VIEW THE MOBILE VERSION of www.bugsinsects.net Informational Site Network Informational
Privacy
   Home - Articles - Books

THE BLUEBOTTLE: THE GRUB




The larvae of the bluebottle hatch within two days in the warm
weather. Whether inside my apparatus, in direct contact with the
piece of meat, or outside, on the edge of a slit that enables them
to enter, they set to work at once. They do not eat, in the strict
sense of the word, that is to say, they do not tear their food, do
not chew it by means of implements of mastication. Their mouth
parts do not lend themselves to this sort of work. These mouth
parts are two horny spikes, sliding one upon the other, with curved
ends that do not face, thus excluding the possibility of any
function such as seizing and grinding.

The two guttural grapnels serve for walking much rather than for
feeding. The worm plants them alternately in the road traversed
and, by contracting its crupper, advances just that distance. It
carries in its tubular throat the equivalent of our iron tipped
sticks which give support and assist progress.

Thanks to this machinery of the mouth, the maggot not only moves
over the surface, but also easily penetrates the meat: I see it
disappear as though it were dipping into butter. It cuts its way,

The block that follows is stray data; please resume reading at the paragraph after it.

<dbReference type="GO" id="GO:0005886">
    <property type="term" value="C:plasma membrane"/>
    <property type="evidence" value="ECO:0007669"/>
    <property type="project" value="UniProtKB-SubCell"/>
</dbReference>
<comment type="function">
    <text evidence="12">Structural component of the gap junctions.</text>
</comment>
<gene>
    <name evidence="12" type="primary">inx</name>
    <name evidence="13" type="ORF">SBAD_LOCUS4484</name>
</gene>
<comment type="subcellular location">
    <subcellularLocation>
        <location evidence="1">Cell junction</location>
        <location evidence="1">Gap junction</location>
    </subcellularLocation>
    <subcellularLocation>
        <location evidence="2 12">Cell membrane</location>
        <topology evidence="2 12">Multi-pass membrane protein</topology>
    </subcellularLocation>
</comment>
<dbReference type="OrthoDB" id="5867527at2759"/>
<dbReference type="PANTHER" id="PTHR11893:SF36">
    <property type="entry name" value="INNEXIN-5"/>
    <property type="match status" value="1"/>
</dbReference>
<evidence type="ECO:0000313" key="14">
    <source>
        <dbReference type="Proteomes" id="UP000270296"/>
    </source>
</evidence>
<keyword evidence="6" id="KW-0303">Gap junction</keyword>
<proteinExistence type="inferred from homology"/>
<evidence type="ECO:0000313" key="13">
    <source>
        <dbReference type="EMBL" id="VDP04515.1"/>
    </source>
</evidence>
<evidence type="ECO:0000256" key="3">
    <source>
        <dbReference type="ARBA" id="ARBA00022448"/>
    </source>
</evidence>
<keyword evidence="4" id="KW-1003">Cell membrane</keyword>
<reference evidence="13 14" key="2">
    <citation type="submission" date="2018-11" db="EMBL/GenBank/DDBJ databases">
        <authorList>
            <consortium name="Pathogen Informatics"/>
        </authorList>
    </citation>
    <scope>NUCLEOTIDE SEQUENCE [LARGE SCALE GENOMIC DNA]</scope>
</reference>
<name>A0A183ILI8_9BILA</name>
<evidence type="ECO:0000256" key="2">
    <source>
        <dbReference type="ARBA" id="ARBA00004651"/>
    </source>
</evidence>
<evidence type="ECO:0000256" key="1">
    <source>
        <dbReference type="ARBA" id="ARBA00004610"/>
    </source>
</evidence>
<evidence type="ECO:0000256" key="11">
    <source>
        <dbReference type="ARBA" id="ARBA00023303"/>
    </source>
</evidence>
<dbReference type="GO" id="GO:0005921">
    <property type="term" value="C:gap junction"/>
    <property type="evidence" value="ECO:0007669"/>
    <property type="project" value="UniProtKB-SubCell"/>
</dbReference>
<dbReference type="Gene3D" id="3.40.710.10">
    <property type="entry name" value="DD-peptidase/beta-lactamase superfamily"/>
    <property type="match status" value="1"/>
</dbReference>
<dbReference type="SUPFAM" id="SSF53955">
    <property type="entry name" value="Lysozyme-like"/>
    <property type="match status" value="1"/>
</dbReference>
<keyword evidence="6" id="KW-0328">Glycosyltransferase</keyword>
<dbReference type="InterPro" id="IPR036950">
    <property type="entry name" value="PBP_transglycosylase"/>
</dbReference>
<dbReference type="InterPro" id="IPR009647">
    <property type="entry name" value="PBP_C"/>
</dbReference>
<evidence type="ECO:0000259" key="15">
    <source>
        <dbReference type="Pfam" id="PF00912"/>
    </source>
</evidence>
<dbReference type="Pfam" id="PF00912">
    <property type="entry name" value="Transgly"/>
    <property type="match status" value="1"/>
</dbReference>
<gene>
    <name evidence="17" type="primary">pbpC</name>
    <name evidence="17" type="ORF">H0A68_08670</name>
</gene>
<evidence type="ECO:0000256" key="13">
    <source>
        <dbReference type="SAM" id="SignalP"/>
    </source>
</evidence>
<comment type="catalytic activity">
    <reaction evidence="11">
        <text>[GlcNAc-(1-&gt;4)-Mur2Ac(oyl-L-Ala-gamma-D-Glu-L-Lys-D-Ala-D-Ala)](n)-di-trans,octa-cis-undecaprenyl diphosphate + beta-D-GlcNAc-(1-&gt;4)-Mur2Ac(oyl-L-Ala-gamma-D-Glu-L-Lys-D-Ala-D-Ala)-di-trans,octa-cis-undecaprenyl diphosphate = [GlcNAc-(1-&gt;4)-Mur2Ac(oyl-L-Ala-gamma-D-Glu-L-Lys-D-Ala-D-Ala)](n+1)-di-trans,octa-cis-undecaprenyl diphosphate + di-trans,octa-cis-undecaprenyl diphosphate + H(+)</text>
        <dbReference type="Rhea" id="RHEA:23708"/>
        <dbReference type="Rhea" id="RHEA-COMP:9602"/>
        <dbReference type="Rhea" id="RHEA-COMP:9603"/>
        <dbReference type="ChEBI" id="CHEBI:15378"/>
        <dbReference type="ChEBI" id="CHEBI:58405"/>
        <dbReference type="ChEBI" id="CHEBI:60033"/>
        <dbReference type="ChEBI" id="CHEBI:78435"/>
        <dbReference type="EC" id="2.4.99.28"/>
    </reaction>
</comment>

levying, as it goes, a preliminary toll, but only of liquid
mouthfuls. Not the smallest solid particle is detached and
swallowed. That is not the maggot's diet. It wants a broth, a
soup, a sort of fluid extract of beef which it prepares itself. As
digestion, after all, merely means liquefaction, we may say,
without being guilty of paradox, that the grub of the bluebottle
digests its food before swallowing it.

With the object of relieving gastric troubles, our manufacturing
chemists scrape the stomachs of the pig and sheep and thus obtain
pepsin, a digestive agent which possesses the property of
liquefying albuminous matters and lean meat in particular. Why
cannot they rasp the stomach of the maggot! They would obtain a
product of the highest quality, for the carnivorous worm also owns
its pepsin, pepsin of a singularly active kind, as the following
experiments will show us.

I divide the white of a hard-boiled egg into tiny cubes and place
them in a little test-tube. On the top of the contents, I sprinkle
the eggs of the bluebottle, eggs free from the least stain, taken
from those laid on the outside of tins baited with meat and not